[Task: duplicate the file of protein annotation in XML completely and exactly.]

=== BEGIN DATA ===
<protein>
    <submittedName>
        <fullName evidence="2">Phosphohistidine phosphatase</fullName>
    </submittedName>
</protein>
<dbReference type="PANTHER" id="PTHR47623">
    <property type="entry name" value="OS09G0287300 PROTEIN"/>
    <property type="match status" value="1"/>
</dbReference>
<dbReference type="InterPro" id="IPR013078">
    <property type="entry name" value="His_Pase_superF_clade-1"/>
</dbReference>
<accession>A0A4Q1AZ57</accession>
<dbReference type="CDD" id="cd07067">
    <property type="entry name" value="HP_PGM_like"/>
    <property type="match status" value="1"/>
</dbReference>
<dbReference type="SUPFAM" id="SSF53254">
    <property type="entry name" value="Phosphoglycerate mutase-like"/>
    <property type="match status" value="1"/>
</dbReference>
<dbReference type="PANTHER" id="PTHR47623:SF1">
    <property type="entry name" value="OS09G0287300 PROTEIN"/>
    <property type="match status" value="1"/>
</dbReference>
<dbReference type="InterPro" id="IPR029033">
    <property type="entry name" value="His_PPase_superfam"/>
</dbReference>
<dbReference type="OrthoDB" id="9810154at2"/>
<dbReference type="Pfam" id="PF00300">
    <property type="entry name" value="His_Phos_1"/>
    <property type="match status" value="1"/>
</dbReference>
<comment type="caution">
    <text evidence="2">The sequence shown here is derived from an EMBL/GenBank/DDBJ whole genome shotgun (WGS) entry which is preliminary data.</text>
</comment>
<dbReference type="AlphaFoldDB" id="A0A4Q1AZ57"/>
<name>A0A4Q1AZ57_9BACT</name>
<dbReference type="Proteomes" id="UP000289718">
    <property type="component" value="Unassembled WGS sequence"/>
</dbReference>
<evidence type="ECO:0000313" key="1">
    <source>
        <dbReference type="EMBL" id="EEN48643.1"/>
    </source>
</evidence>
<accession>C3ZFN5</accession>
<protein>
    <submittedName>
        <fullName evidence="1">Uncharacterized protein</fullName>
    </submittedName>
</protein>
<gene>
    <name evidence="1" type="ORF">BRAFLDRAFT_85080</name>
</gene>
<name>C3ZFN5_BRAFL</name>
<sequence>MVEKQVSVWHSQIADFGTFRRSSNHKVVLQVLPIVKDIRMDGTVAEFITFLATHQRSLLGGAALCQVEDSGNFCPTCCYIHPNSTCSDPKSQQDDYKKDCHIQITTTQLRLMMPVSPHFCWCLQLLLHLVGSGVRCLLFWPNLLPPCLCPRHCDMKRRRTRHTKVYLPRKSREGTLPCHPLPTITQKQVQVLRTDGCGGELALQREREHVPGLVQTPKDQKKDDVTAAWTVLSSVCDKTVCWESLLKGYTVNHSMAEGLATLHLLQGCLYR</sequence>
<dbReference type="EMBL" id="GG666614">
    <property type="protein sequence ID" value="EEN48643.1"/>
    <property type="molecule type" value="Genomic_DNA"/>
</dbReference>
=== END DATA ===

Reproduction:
<protein>
    <submittedName>
        <fullName evidence="2">Phosphohistidine phosphatase</fullName>
    </submittedName>
</protein>
<dbReference type="PANTHER" id="PTHR47623">
    <property type="entry name" value="OS09G0287300 PROTEIN"/>
    <property type="match status" value="1"/>
</dbReference>
<dbReference type="InterPro" id="IPR013078">
    <property type="entry name" value="His_Pase_superF_clade-1"/>
</dbReference>
<accession>A0A4Q1AZ57</accession>
<dbReference type="CDD" id="cd07067">
    <property type="entry name" value="HP_PGM_like"/>
    <property type="match status" value="1"/>
</dbReference>
<dbReference type="SUPFAM" id="SSF53254">
    <property type="entry name" value="Phosphoglycerate mutase-like"/>
    <property type="match status" value="1"/>
</dbReference>
<dbReference type="PANTHER" id="PTHR47623:SF1">
    <property type="entry name" value="OS09G0287300 PROTEIN"/>
    <property type="match status" value="1"/>
</dbReference>
<dbReference type="InterPro" id="IPR029033">
    <property type="entry name" value="His_PPase_superfam"/>
</dbReference>
<dbReference type="OrthoDB" id="9810154at2"/>
<dbReference type="Pfam" id="PF00300">
    <property type="entry name" value="His_Phos_1"/>
    <property type="match status" value="1"/>
</dbReference>
<comment type="caution">
    <text evidence="2">The sequence shown here is derived from an EMBL/GenBank/DDBJ whole genome shotgun (WGS) entry which is preliminary data.</text>
</comment>
<dbReference type="AlphaFoldDB" id="A0A4Q1AZ57"/>
<name>A0A4Q1AZ57_9BACT</name>
<dbReference type="Proteomes" id="UP000289718">
    <property type="component" value="Unassembled WGS sequence"/>
</dbReference>
<evidence type="ECO:0000313" key="1">
    <source>
        <dbReference type="EMBL" id="EEN48643.1"/>
    </source>
</evidence>
<accession>C3ZFN5</accession>
<protein>
    <submittedName>
        <fullName evidence="1">Uncharacterized protein</fullName>
    </submittedName>
</protein>
<gene>
    <name evidence="1" type="ORF">BRAFLDRAFT_85080</name>
</gene>
<name>C3ZFN5_BRAFL</name>
<sequence>MVEKQVSVWHSQIADFGTFRRSSNHKVVLQVLPIVKDIRMDGTVAEFITFLATHQRSLLGGAALCQVEDSGNFCPTCCYIHPNSTCSDPKSQQDDYKKDCHIQITTTQLRLMMPVSPHFCWCLQLLLHLVGSGVRCLLFWPNLLPPCLCPRHCDMKRRRTRHTKVYLPRKSREGTLPCHPLPTITQKQVQVLRTDGCGGELALQREREHVPGLVQTPKDQKKDDVTAAWTVLSSVCDKTVCWESLLKGYTVNHSMAEGLATLHLLQGCLYR</sequence>
<dbReference type="EMBL" id="GG666614">
    <property type="protein sequence ID" value="EEN48643.1"/>
    <property type="molecule type" value="Genomic_DNA"/>
</dbReference>